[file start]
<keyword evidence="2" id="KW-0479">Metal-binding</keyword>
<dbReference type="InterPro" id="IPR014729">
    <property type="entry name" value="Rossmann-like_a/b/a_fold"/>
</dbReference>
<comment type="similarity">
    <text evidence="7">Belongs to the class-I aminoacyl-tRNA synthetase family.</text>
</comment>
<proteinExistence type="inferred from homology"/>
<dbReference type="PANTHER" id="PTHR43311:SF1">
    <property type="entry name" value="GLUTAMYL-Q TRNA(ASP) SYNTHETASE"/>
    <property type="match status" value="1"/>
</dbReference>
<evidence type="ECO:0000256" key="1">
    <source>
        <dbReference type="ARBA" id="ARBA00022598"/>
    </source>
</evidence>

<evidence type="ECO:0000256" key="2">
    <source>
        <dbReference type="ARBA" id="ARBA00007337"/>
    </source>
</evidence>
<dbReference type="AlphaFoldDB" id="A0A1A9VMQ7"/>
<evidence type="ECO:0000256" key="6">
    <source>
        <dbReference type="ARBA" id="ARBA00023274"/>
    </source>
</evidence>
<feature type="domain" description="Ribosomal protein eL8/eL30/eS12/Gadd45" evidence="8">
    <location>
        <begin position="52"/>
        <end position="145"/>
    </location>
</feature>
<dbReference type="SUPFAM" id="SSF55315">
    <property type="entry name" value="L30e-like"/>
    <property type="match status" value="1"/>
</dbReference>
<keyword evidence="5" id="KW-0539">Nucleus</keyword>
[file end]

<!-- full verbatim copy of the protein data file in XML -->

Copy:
<keyword evidence="2" id="KW-0479">Metal-binding</keyword>
<dbReference type="InterPro" id="IPR014729">
    <property type="entry name" value="Rossmann-like_a/b/a_fold"/>
</dbReference>
<comment type="similarity">
    <text evidence="7">Belongs to the class-I aminoacyl-tRNA synthetase family.</text>
</comment>
<proteinExistence type="inferred from homology"/>
<dbReference type="PANTHER" id="PTHR43311:SF1">
    <property type="entry name" value="GLUTAMYL-Q TRNA(ASP) SYNTHETASE"/>
    <property type="match status" value="1"/>
</dbReference>
<evidence type="ECO:0000256" key="1">
    <source>
        <dbReference type="ARBA" id="ARBA00022598"/>
    </source>
</evidence>

<evidence type="ECO:0000256" key="2">
    <source>
        <dbReference type="ARBA" id="ARBA00007337"/>
    </source>
</evidence>
<dbReference type="AlphaFoldDB" id="A0A1A9VMQ7"/>
<evidence type="ECO:0000256" key="6">
    <source>
        <dbReference type="ARBA" id="ARBA00023274"/>
    </source>
</evidence>
<feature type="domain" description="Ribosomal protein eL8/eL30/eS12/Gadd45" evidence="8">
    <location>
        <begin position="52"/>
        <end position="145"/>
    </location>
</feature>
<dbReference type="SUPFAM" id="SSF55315">
    <property type="entry name" value="L30e-like"/>
    <property type="match status" value="1"/>
</dbReference>
<keyword evidence="5" id="KW-0539">Nucleus</keyword>